The Twentysomething Virii
by phil on Friday Jan 14, 2005 12:14 AM
Recently, a couple of my friends, independently of each other, have come to me with similar crises. Some have to do with finding meaning in their lives, others have to do with relationship doubts. I don't have all the answers, but as luck would have it, I found a book that has organized all of these issues under one umbrella. Alexandra Robbins, in Conquering your Quarterlife Crisis, provides "Advice from Twentysomethings Who Have Been There and Survived."
Check out this table of contents, and see if any of these resonate with you:
PART 1: Hopes and Dreams
1. What if I don't know what I want?*
2. How do I find my passion?
3. When do I let go of my dream?*
4. What if I don't get what I want by the age I thought I'd get it?*
5. How do I start over? or, What if I spent years working hard and now realize I made a mistake?
PART 2: Relationships
6. Why am I having trouble meeting people?
7. How important are sparks?
8. How do I know if I'm dating The One?
9. How do I really know if I was just experimenting or if I'm really gay or bi?
PART 3: Work Life
10. How do I weigh doing something I love versus making enough money?*
11. Will I always hate going to work?
12. When do I give up on a job?
13. What if I want to completely change direction in my career?*
14. Should I go back to school? or, What if school was a waste?
PART 4: Home, Friends, and Family
15. Why is it so hard to live alone?*
16. What if I feel like I'm "stuck"?*
17. Why is it so hard to find friends?
18. What if my friends and I are drifting apart?
19. How do I stop comparing myself to other people?*
20. Should I move back in with my parents?
PART 5: Identity
21. Why can't I deal with adulthood?
22. What do I do if my life seems boring or meaningless?*
23. How do I stop feeling so overwhelmed?*
24. When will I stop feeling afraid of and start looking forward to growing older?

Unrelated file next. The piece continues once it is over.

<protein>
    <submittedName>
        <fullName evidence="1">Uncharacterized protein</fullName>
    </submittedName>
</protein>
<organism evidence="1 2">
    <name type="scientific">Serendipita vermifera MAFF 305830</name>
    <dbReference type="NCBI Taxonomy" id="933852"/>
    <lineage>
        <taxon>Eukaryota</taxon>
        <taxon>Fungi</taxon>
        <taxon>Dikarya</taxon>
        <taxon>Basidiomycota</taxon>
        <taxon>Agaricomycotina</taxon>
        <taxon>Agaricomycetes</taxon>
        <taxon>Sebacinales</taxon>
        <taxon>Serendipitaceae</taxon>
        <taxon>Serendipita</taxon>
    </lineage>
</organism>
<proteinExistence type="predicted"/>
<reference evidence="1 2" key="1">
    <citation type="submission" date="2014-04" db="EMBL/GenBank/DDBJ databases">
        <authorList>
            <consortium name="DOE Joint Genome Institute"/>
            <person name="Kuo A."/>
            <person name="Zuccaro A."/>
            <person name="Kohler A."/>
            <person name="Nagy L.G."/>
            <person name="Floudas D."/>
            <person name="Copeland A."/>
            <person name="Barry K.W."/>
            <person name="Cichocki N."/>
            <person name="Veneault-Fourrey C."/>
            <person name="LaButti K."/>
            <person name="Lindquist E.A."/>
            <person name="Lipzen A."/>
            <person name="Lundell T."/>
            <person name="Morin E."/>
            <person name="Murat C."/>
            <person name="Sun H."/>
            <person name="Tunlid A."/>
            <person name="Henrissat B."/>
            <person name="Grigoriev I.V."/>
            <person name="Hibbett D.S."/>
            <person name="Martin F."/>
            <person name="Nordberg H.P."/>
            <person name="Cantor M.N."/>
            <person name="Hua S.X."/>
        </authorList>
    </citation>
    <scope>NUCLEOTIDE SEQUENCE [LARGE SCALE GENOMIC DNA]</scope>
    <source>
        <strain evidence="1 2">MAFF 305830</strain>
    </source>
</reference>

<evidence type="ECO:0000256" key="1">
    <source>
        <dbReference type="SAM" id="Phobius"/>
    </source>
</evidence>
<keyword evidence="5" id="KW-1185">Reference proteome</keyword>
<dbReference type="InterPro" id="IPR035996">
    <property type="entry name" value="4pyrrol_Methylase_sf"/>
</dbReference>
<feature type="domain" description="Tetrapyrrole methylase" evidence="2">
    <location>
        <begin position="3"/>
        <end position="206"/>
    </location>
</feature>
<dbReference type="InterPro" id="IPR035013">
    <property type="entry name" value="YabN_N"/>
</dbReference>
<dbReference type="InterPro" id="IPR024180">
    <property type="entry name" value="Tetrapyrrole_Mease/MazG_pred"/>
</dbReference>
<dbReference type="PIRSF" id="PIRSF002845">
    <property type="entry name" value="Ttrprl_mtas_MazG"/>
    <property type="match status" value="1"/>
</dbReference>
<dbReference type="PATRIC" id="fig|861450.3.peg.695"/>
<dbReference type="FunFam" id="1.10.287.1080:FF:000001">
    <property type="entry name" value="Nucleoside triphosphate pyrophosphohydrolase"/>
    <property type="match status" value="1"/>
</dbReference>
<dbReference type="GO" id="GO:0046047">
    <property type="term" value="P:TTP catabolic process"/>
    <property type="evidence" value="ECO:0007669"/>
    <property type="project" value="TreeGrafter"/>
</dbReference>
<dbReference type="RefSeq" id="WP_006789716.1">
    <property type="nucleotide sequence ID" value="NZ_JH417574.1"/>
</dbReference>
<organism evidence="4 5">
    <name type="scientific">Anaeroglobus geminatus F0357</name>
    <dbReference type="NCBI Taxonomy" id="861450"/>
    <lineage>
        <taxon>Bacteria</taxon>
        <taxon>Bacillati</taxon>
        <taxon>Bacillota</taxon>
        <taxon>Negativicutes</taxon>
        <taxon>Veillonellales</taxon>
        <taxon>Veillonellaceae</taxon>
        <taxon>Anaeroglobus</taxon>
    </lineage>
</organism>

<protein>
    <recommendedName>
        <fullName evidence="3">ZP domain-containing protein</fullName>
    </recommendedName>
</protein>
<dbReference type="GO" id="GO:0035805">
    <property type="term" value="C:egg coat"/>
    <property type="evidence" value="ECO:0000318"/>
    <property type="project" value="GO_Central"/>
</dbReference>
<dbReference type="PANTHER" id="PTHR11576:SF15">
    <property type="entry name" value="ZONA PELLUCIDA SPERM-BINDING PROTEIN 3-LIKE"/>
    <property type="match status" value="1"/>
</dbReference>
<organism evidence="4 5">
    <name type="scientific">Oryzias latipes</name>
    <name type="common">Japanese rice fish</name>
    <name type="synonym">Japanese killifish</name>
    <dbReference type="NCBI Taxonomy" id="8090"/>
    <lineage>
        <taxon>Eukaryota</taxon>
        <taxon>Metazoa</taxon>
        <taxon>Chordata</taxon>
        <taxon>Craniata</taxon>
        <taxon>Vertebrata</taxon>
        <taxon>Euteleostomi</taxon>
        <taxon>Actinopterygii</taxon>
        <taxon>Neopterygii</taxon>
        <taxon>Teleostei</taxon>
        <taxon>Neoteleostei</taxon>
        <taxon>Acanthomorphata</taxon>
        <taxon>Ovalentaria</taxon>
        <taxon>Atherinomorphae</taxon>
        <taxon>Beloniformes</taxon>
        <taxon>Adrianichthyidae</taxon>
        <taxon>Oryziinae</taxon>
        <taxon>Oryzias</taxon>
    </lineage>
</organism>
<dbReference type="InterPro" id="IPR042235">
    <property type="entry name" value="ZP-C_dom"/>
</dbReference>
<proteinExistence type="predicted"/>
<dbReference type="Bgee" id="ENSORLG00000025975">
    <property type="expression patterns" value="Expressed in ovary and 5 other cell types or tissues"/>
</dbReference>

25. What if I don't like myself? or, Will I ever be happy?
* starred entries are ones I've wrestled with heavily.
The book is structured in a problem-solution format. Each chapter starts with stories of people currently struggling with the question, followed by responses from older people who have lessons to share.
Now, I haven't read the whole book. I scanned a few of the advices from the twentysomethings, but they made me cringe. So instead, I read all the problem-introductions, the ones with people in the deepest woes of each of those issues. My first reaction was a relief to know that I am not alone. I used to think I was either nuts or onto something when I went around trumpeting this "pursuit of passion" business.
After reading a little more, I then began to defensively laugh at these people, distancing myself from their problems so as to not have to face my own, but still working on them indirectly through my criticisms.
I put the word "virii" in this post's title, but perhaps that's mis-laid. These quarterlife issues don't have to be viewed completely as "problems," but rather as part of the general ebb and flow of living. You live, you struggle, and it hurts, and it's frustrating, and it's maddening, but it's beautiful all the same.
Bob said on January 14, 2005 9:39 AM:
Remember Mihaly's "increasing complexity" as a prerequisite of flow...not only are good things worth struggling for, it seems the struggle helps make them so good...